Our conclusion that parenteral vaccine administration is superior to mucosal delivery in terms of CD8+ T-cell priming is consistent with observations in several other systems. For example, Bessa et al.[12] showed that virus-like particles containing a peptide derived from lymphocytic choriomeningitis virus induced a superior cellular immune response when the vaccine was administered through SC injection compared with mucosal administration. Furthermore, Decrausaz et al.[16] observed that CD8+ T-cell responses were induced more effectively by parenteral rather than mucosal administration of a human papillomavirus vaccine. In addition, in early studies on the induction of flu-specific CD8+ T-cell activity by isolated NP, the antigen was administered IM or SC.[17]

There are several potential explanations for the limited capacity of inactivated vaccines to induce CD8+ T-cell responses when administered mucosally. First, antigens delivered to mucosal surfaces are likely to be diluted in mucosal secretions and or quickly removed, limiting their availability for immune recognition.[18, 19] Importantly, low antigen availability is a limiting factor for cross-presentation and CD8+ T-cell induction.[20] Also, antigen delivered through mucosal versus parenteral administration engages DCs with different cross-presenting capacities.[21, 22] Finally, mucosal immunization, as a consequence of the phenomenon of mucosal tolerance, may suppress the induction of systemic cellular responses.[23-25]

There appears to be a major difference between replicative and inactivated influenza vaccines in terms of their ability to induce CD8+ T-cell responses upon mucosal delivery to the respiratory tract. Several studies in mice,[26] ferrets,[27] and non-human primates[28] have shown that mucosal administration, in particular pulmonary delivery,[29] of infectious virus, resulting in a non-lethal infection of the (lower) respiratory tract, is very effective at inducing robust CD8+ T-cell responses and mediating cross-protection upon subsequent challenge with divergent virus variants or subtypes.[30] Indeed, establishment of a pulmonary infection appears to be more effective at inducing flu-specific CD8+ T-cell responses than priming via the intraperitoneal, intravenous, or IN routes.[29] In contrast, mucosal delivery of inactivated vaccines induces mainly SIgA antibodies, but not flu-specific CD8+ T-cell responses.[31] Presumably, the barriers that impede the efficient development of T-cell responses upon mucosal delivery of inactivated vaccines do not affect replicative vaccines to the same extent. Productive infection results in the generation of comparatively high doses of viral antigen. In addition, active virus replication triggers DC activation, promotes the presentation of viral antigens in the context of both class I and class II MHC molecules, and may readily overcome mucosal tolerance.[32] It is interesting in this respect that mucosal delivery of infectious influenza virus, as well as a recombinant adenovirus vector expressing influenza NP antigen, was more effective at inducing heterosubtypic cross-protection than IM injection.[33]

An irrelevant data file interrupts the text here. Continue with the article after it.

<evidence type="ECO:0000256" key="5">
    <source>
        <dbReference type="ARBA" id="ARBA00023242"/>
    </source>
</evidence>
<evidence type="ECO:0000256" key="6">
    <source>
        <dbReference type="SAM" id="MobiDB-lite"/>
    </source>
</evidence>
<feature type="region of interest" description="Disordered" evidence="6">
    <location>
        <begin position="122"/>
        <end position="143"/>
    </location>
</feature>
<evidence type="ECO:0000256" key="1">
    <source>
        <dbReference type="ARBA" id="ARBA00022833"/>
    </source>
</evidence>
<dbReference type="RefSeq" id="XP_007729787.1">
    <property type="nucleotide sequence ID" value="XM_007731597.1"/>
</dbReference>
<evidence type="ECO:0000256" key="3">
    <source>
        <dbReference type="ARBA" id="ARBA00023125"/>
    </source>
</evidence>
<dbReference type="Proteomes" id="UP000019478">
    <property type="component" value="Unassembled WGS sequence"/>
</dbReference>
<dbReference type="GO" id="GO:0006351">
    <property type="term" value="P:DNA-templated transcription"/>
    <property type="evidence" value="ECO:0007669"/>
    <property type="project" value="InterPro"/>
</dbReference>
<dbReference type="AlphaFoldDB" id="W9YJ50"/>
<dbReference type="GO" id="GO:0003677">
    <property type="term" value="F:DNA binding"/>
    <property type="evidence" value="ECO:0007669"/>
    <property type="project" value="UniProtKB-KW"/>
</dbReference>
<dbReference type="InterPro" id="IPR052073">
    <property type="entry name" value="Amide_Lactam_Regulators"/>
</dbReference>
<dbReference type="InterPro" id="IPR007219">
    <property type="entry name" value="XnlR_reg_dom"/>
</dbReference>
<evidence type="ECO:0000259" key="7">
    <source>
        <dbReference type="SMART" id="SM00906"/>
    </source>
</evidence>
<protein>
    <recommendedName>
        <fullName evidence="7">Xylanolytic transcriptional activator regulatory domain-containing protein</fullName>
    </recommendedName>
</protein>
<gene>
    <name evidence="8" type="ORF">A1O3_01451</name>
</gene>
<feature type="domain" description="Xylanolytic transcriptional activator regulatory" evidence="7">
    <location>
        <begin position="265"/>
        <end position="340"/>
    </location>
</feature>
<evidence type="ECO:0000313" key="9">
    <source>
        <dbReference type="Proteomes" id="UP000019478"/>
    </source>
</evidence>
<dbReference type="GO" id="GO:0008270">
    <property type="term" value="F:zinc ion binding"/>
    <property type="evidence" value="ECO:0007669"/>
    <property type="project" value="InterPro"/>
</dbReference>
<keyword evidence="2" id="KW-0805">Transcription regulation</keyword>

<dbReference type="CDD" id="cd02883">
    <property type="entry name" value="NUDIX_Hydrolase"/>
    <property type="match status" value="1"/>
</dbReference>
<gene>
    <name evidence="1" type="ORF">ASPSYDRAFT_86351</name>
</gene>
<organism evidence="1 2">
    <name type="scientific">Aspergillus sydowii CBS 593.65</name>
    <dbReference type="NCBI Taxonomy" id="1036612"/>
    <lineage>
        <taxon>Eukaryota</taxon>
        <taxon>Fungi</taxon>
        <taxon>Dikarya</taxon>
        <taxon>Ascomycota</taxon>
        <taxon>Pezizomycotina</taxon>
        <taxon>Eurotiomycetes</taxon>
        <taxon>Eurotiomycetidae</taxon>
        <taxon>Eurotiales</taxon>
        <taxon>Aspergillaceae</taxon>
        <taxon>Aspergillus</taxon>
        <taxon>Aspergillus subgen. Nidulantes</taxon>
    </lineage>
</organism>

Our finding that mucosal administration of influenza WIV vaccine is suboptimal for the induction of CD8+ T-cell immunity is at variance with findings from Alsharifi et al.[34] They compared heterosubtypic protection induced by γ ray-inactivated WIV (γ-WIV) using different administration routes and found that IN administration was superior to SC delivery. In our hands, however, SC injection of WIV induced solid cross-protection that correlated closely with the magnitude of the NP-specific CD8+ T-cell response, while mucosal administration provided only partial protection that appeared to be mediated primarily by cross-reactive SIgA. It is difficult to explain this apparent discrepancy. It is unlikely that the dose of antigen was lower in our study, although a direct comparison of doses cannot be made. Alsharifi et al. measured antigen dose in pfu equivalents, whereas we used protein concentration. Nonetheless, a conservative estimate would suggest that the antigen dose was substantially higher in our study. It is possible that the protection observed in the study by Alsharifi et al.[34] was mediated by cross-reactive antibodies, which were not investigated. Another important variable could be the use of different inactivation protocols for producing WIV; different inactivation protocols may yield vaccine formulations with varying capacities to activate cytosolic innate receptors and to induce cross-protective T-cell responses.[9, 35] Also, it is possible that the γ-WIV used by Alsharifi et al. was not entirely devoid of replication-competent virus, which, as discussed above, is very efficient in inducing CD8+ T-cell responses upon delivery to the respiratory tract. In this respect, it is interesting to note that infectivity of apparently completely inactivated γ-WIV may be reconstituted through genetic complementation.[36] Indeed, upon multiple infection of a single cell, viral particles critically damaged at different parts of the genome may complement each other thereby reconstituting the capacity to produce infectious virus particles. A similar phenomenon has recently been described in a study by Brooke et al.,[37] showing that influenza virus often exists as a population of “abortive infectious forms” of virus that, through multiple infection, may reconstitute infectivity. A comparative study, involving head-to-head testing of similar doses of BPL-inactivated WIV or γ-WIV administered through different routes, would help to clarify the discrepancy between our findings and the findings by Alsharifi et al.[34]